Some of the most simple mistakes will undoubtedly lose your website sales. Whatâ€™s most unfortunate about these mistakes, is that you probably had a guaranteed sale until you irritated or scared your customer enough for them to find another store to shop at.
Mistake 1 (Old dates and information):
The internet is a very dynamic machine. When a visitor shows up on your website and sees your copyright date â€śCopyright Â© Anything < This Yearâ€ť it instantly brings up questions. Are these prices still correct? Is this company even in business?
Unless your website has an enormous amount of perceived trust and you have a very strong brand (in which case your copyright date would most definitely be current), you will undoubtedly lose sales from this date alone.
The same thing goes for about us pages, and other information pages that can be date specific. If your about us page states that you specialize in computers with Windows 98, and Windows 2000 while Windows Vista is the current release, it brings up questions to which there is no good answer.
Mistake 2 (SSL related error messages):
I come across sites on a daily basis that serve up secure pages with some problem in their SSL configuration. When you send a visitor to a SSL protected page, there is a good reason for it. And, when an error message precedes that secure connection, all confidence in your security is lost. If you canâ€™t figure out how to properly encrypt a website / page / sub-domain without errors, you need to hire someone who can.
Does this make you want to continue checking out?
Also, to help prevent this from ever happening, make sure you do not permanently install mis-configured ssl certificates. If you do get a ssl error, make sure not to click the permanently allow this connection option.
Mistake 3 (Not showing payment and shipping options immediately):
You should display your accepted payment methods on every page of your website! Donâ€™t make your customer click on the about us, faq, or any other link to get this information. Iâ€™ve got securely hosted credit card logos here, if you need them.
You should display the shipping options and prices as soon as technically possible, on the shopping cart page is best! Also, do not make your user enter all of their shipping or billing information, (or worse yet, make them register) before you give them shipping prices. Much of the time, your customer wonâ€™t even consider filling out that much information just to get an idea of how much shipping will cost.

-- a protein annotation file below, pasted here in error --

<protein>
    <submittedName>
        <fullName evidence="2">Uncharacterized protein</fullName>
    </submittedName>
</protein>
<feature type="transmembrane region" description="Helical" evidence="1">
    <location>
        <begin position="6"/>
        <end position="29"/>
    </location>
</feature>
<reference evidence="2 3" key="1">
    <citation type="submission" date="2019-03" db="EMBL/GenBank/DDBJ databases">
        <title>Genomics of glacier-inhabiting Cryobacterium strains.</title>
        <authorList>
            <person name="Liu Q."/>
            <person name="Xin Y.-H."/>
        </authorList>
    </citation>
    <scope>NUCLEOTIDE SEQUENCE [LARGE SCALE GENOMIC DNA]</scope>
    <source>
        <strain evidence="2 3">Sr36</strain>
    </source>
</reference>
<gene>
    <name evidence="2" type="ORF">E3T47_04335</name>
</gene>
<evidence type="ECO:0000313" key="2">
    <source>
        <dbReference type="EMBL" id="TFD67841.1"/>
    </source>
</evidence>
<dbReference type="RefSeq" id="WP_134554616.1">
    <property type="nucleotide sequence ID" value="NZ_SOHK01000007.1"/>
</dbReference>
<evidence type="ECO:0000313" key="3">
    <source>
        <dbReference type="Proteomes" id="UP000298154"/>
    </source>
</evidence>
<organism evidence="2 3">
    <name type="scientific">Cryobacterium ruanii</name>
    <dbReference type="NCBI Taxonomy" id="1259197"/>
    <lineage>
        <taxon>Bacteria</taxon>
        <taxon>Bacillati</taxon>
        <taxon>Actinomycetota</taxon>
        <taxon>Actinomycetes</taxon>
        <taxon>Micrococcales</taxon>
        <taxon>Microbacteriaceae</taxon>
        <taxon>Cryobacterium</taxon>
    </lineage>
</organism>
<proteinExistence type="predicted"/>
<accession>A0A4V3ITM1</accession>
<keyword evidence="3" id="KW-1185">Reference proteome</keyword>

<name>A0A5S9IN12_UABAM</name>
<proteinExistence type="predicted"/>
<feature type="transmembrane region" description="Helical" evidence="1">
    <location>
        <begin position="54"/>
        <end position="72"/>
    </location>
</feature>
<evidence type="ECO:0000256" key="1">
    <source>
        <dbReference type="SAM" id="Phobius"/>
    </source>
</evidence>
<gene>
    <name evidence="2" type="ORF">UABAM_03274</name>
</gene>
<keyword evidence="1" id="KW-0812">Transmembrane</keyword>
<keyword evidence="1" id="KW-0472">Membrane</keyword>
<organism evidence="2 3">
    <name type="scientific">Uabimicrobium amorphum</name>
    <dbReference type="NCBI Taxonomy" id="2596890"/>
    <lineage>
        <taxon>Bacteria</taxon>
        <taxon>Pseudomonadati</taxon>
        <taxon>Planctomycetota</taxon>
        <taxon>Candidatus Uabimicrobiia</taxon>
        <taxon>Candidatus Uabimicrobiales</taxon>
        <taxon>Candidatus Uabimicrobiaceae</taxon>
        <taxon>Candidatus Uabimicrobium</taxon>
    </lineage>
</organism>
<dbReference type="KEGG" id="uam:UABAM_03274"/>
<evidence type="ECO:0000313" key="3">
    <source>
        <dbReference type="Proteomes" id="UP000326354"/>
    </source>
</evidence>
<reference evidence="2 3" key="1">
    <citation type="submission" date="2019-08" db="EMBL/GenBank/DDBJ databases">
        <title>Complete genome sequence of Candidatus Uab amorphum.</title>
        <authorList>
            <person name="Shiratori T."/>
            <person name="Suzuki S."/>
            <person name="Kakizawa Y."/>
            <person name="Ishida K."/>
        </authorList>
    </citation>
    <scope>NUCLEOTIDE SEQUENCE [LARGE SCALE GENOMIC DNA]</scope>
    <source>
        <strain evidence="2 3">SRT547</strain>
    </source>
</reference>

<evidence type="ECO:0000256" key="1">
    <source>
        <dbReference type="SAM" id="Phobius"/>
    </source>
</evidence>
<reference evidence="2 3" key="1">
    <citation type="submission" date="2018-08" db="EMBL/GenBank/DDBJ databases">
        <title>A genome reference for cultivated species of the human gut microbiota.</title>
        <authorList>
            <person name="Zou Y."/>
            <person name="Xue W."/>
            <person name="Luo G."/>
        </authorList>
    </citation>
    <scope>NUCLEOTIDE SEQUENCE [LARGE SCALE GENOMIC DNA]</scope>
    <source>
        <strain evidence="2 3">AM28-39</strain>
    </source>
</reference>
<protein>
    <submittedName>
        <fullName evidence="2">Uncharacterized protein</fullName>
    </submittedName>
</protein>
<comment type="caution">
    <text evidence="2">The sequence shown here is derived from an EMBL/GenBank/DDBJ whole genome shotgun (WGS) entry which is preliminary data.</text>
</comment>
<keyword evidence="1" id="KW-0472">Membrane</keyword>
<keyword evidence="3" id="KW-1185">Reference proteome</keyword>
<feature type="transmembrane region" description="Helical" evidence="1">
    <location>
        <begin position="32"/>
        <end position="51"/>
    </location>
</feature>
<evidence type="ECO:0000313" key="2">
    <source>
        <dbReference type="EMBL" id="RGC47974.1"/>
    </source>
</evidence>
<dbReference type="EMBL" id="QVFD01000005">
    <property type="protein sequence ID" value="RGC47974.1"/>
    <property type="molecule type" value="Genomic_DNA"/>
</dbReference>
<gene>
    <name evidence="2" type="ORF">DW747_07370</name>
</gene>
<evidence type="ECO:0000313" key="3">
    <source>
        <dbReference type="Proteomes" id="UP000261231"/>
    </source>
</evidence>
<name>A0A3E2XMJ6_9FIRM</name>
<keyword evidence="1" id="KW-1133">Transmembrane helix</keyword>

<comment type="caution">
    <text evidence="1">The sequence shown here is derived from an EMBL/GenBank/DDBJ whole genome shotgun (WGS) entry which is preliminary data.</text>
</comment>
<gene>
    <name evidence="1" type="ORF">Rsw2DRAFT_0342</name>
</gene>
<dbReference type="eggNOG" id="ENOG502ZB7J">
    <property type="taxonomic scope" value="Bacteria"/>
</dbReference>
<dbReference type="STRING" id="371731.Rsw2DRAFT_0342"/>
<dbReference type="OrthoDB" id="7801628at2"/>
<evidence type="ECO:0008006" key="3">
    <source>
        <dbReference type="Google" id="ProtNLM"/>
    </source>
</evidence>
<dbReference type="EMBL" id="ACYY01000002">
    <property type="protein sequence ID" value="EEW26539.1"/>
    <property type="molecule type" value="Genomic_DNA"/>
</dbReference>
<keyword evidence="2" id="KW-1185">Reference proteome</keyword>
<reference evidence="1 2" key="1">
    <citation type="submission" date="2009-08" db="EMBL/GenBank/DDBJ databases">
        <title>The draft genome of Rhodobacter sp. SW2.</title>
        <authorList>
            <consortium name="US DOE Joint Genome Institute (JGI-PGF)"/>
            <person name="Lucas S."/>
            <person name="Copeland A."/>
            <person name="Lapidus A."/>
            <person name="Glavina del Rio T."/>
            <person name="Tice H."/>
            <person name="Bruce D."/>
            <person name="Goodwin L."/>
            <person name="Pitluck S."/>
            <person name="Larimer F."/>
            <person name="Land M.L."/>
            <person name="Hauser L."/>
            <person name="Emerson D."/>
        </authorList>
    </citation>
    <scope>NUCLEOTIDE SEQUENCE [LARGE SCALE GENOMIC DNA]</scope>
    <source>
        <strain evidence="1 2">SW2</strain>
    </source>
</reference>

Use a single zip field to calculate shipping and ask for the rest of their information further in the checkout process.
Mistake 4 (Improper add-to-cart functions):
With the Web 2.0 craze going on, itâ€™s common to see spiffy Ajax and dynamic add to cart functions where some small area of the website is updated when an item is added to a shopping cart. This is not only a bad idea, but it can be usability suicide.
While these actions may seem obvious to you, a lot of users donâ€™t notice a small box being updated, and itâ€™s rarely what a shopper is expecting to happen. Itâ€™s always best to redirect your user to a shopping cart each time they add something to it. You can then provide a return to last item / category / brand or whatever else link from the shopping cart page as needed.
Mistake 5 (Poor internal search):
Google became popular because their search results were quick, and highly relevant. Search function on your website is extremely important, and should be quick and relevant. You need to be able to account for things like misspellings and incomplete words. If you donâ€™t have the ability to implement a solid search function yourself, you should look for a 3rd party application to use. If your website is well indexed, Google offers a custom search engine that you can integrate into your website.
The only thing worse than showing bad search results is showing none at all.